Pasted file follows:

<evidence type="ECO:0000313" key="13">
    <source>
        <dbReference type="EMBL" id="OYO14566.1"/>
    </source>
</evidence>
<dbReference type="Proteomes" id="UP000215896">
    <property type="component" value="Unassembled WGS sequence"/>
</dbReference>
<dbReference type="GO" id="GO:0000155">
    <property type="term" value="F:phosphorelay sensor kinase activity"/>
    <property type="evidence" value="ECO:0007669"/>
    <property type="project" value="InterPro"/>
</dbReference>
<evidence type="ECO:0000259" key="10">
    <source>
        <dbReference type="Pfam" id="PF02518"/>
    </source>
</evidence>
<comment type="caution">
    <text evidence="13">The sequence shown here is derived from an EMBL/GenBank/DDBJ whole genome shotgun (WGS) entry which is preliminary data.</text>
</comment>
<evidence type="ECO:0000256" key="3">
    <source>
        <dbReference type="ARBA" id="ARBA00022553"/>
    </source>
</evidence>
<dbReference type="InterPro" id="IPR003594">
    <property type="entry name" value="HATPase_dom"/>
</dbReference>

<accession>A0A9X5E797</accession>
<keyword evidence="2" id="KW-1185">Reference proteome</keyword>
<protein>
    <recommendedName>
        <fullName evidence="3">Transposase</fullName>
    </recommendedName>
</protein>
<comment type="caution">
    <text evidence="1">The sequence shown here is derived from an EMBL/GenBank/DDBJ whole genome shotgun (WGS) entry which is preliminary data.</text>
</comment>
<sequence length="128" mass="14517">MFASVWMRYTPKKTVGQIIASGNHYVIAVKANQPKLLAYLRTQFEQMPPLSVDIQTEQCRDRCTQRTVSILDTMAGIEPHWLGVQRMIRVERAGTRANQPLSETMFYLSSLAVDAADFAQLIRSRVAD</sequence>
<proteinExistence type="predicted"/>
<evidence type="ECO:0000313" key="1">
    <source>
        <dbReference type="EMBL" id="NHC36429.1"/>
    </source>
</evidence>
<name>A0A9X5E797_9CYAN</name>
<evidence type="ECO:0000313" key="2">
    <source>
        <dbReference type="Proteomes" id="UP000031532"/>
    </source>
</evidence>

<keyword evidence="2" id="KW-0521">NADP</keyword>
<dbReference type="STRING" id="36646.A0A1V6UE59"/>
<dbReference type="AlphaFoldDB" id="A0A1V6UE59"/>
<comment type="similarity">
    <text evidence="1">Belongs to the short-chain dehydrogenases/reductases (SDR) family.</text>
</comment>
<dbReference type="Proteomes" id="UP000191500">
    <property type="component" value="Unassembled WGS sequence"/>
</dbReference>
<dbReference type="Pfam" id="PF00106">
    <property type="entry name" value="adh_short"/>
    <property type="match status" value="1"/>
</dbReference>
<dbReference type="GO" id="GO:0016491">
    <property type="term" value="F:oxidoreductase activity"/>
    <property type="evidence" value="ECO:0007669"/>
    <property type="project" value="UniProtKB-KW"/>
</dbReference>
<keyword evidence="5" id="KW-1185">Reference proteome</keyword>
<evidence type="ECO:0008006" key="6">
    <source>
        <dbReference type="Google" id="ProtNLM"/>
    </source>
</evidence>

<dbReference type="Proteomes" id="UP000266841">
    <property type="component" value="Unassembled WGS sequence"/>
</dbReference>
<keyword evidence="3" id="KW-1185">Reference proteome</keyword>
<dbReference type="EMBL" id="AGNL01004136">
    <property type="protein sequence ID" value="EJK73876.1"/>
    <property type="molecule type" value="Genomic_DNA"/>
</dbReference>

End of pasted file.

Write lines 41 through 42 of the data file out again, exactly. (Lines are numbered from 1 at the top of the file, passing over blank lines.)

<proteinExistence type="predicted"/>
<evidence type="ECO:0000313" key="1">